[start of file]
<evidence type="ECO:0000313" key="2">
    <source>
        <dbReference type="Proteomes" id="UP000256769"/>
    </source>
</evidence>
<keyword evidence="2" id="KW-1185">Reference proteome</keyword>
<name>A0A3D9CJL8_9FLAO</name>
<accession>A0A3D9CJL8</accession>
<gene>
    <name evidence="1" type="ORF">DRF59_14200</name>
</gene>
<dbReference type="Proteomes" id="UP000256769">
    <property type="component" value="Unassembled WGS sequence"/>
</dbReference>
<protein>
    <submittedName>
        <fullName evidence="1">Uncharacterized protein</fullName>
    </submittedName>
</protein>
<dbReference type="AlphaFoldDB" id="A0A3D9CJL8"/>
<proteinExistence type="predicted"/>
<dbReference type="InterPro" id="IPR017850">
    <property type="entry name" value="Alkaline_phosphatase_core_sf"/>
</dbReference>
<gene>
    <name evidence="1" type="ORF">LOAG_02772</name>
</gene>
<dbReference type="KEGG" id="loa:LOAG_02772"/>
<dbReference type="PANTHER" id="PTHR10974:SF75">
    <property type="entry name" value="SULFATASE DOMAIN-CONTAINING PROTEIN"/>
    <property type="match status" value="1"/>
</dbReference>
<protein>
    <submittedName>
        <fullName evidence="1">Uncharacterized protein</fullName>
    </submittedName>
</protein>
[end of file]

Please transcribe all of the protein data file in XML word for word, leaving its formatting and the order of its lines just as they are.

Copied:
<evidence type="ECO:0000313" key="2">
    <source>
        <dbReference type="Proteomes" id="UP000256769"/>
    </source>
</evidence>
<keyword evidence="2" id="KW-1185">Reference proteome</keyword>
<name>A0A3D9CJL8_9FLAO</name>
<accession>A0A3D9CJL8</accession>
<gene>
    <name evidence="1" type="ORF">DRF59_14200</name>
</gene>
<dbReference type="Proteomes" id="UP000256769">
    <property type="component" value="Unassembled WGS sequence"/>
</dbReference>
<protein>
    <submittedName>
        <fullName evidence="1">Uncharacterized protein</fullName>
    </submittedName>
</protein>
<dbReference type="AlphaFoldDB" id="A0A3D9CJL8"/>
<proteinExistence type="predicted"/>
<dbReference type="InterPro" id="IPR017850">
    <property type="entry name" value="Alkaline_phosphatase_core_sf"/>
</dbReference>
<gene>
    <name evidence="1" type="ORF">LOAG_02772</name>
</gene>
<dbReference type="KEGG" id="loa:LOAG_02772"/>
<dbReference type="PANTHER" id="PTHR10974:SF75">
    <property type="entry name" value="SULFATASE DOMAIN-CONTAINING PROTEIN"/>
    <property type="match status" value="1"/>
</dbReference>
<protein>
    <submittedName>
        <fullName evidence="1">Uncharacterized protein</fullName>
    </submittedName>
</protein>